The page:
Surely, though, it’s possible to make changes as to the central factor in American primary school lessons. Surely we can leverage our new awareness of the centrality of knowledge in East Asian lessons to inspire fresh thinking about how the knowledge to be learned, rather than anything about individual pupils, could become the central factor here in the U.S., too.
Overview of the nine chapters of A Mirror for Americans
Click below to be taken to a short chapter overview for…
- Chapter 1. Common Beliefs about Learning in East Asian Classrooms
- Chapter 2. Where Children Learn How to Live
- Chapter 3. Where Children Learn How to Learn
- Chapter 4. How Children’s Learning Is Regarded
- Chapter 5. How Classroom Teaching Is Regarded
- Chapter 6. How Classroom Lessons Are Delivered
- Chapter 7. How Mathematics Lessons Are Delivered
- Chapter 8. Other Performance-Related Topics
- Chapter 9. Knowledge-Centered Lessons
A UNIQUE FEATURE OF A MIRROR FOR AMERICANS
All non-fiction books include a bibliography – a list of the books, articles, and other sources that were consulted by the author. A Mirror for Americans has two bibliographies. One, a standard bibliography, is in the book itself. The other – an annotated bibliography – is here on this website.
Extremely rare, an annotated bibliography is one in which each book or article is not only listed, but also overviewed. The one on this website discusses 118 of the research reports that Dr. Grove found most useful as he probed classroom teaching in East Asian pre- and primary schools. These 300- to 600-word annotations do not appear in the book because they would have made it much longer, sharply increasing its price.
At the end of each chapter is this statement:
"If you’d like more detail about the researchers’ findings, or simply wish to know what inspired the contents of Chapter [Number], read these entries in the annotated bibliography at www.amirrorforamericans.info."
Then a number of annotated works are suggested. On this website, any of the 118 suggested annotations is easy to find because a link to each is provided. For more detail, click HERE to be taken to the Introduction to the Annotated Bibliography.
1. Common Beliefs about Learning in East Asian Classrooms
Chapter One reviews common American beliefs about schooling in East Asia. We begin here because many people “know” certain “facts” about schools in East Asia, facts that actually are false stereotypes. A few of those stereotypes are presented in Chapter One, as well as two other widely believed facts that are reasonably accurate. This chapter ends with a review of key findings about schoolchildren in East Asia that were revealed in The Drive to Learn.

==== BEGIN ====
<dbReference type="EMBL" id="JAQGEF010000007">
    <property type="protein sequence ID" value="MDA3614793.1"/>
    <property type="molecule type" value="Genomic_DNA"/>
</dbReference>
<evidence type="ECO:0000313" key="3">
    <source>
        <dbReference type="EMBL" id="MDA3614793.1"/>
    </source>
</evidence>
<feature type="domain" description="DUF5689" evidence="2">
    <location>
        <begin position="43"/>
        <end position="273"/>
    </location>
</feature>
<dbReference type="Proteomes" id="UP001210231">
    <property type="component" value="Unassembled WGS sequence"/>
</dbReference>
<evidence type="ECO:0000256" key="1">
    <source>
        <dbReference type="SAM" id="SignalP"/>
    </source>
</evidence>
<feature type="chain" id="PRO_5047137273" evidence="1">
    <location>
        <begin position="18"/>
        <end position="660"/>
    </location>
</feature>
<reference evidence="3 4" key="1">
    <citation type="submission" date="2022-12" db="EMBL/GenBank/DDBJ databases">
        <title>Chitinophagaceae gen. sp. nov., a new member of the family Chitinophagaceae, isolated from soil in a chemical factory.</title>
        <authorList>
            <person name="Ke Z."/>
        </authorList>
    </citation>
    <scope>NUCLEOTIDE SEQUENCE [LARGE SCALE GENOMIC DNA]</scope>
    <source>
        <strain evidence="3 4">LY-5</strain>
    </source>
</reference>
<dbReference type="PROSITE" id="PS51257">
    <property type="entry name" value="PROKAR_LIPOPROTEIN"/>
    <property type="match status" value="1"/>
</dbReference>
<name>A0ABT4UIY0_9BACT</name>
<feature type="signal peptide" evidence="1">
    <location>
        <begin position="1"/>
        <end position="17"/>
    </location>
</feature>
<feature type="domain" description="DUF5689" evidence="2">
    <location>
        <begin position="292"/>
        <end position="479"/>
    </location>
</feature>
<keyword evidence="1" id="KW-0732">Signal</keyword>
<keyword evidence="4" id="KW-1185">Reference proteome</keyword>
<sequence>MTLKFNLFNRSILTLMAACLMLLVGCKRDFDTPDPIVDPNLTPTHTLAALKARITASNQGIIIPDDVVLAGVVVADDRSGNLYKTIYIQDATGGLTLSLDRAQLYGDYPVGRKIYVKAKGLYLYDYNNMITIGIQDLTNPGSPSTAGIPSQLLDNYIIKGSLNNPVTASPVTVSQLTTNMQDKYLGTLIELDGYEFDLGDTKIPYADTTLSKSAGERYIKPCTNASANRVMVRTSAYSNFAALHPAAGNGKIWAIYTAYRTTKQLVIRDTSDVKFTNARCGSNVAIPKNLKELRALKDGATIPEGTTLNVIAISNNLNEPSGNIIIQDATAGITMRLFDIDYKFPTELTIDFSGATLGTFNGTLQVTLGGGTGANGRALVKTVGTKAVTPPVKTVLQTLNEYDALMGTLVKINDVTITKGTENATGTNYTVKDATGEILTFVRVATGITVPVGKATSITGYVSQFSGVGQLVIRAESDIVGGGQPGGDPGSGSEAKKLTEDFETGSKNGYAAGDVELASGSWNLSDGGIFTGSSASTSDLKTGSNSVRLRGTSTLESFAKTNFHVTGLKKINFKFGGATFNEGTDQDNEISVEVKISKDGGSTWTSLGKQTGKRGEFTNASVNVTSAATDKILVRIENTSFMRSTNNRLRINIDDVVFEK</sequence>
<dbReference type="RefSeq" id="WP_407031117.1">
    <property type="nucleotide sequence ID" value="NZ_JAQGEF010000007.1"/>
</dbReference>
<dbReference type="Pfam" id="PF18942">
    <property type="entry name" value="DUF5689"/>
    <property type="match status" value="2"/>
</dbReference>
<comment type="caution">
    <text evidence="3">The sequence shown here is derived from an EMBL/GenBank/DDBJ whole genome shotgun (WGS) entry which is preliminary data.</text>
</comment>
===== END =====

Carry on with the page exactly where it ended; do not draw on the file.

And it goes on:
2. Where Children Learn How to Live
Chapter Two begins a two-chapter unit that explores preschools in East Asia. The focus of both chapters is preschools in Japan because far more preschool research has occurred in Japan than in any of the Chinese culture-based societies. This chapter reveals Japanese preschools as being where children learn how to live as members of Japanese society. Highlighted is the “pedagogy of feeling” that characterizes many of these institutions.
3. Where Children Learn How to Learn
Chapter Three presents Japanese preschools as being where children learn how to learn, i.e., where they learn and practice ways of directly supporting teachers’ efficient delivery of lessons. Also discussed at length is the nature of the teachers’ relationship with their pupils. This chapter ends with a brief overview of preschools in China. (This ends the unit on preschooling.)
4. How Children's Learning Is Regarded
Chapter Four begins another two-chapter unit that overviews the foundations of primary schooling across East Asia. In this chapter, the ways in which the peoples of East Asia think about learning are examined, in particular their assumptions regarding learning-related attitudes and behaviors, and their value constellation that links learning with moral virtue.
5. How Classroom Teaching Is Regarded
Chapter Five discloses a second foundation of primary schooling in East Asia, the ways in which classroom teaching is regarded. Surveyed are five analogies often applied to the teacher’s role as well as their wide-ranging non-academic involvement with their pupils. Teachers’ long collaborations to improve lessons (“Lesson Study”) are noted, too. (This ends the unit on foundations.)
6. How Classroom Lessons Are Delivered
Chapter Six begins a three-chapter unit revealing the characteristics of academic lessons and learning in the primary schools of East Asia, which is the principal focus of A Mirror for Americans. This chapter is devoted to “whole-class interactive learning,” the main lesson-delivery mode, and to the roles played by the teacher, the pupils, and the knowledge to be learned. Four non-mathematics lessons are described in detail.
7. How Mathematics Lessons Are Delivered
Chapter Seven narrows our focus to mathematics lessons, the most heavily researched of all lesson topics. Two lessons are discussed in detail, both of which are accessible on YouTube. General features of math teaching in East Asia are explored, as are specific strategies that teachers use to insure, via whole-class interactive learning, that their pupils make steady progress toward gaining high-level thinking skills.
8. Other Performance-Related Topics
Chapter Eight presents additional topics that complete the portrait of classrooms lessons and learning in the primary schools of East Asia. Included are East Asian textbooks (very different from ours), the key role of “The Basics” of any subject, various patterns of classroom processes, and contrasts in how educators in the U.S. and East Asia think of and apply constructivism. (This ends the unit on classroom lessons.)
9. Knowledge-Centered Lessons
Chapter Nine benefits from our new awareness of classroom practices in East Asia, enabling us to step back and think knowingly about the meanings of student-centered and teacher-centered. Both terms reflect our own American concerns; they are not useful for describing lessons in East Asia. For that use, a new term is needed: knowledge-centered. That lessons are knowledge-centered in East Asia is a fundamental educational reason why students there habitually outstrip their American peers on measures of academic knowledge and skill and their applications in daily life.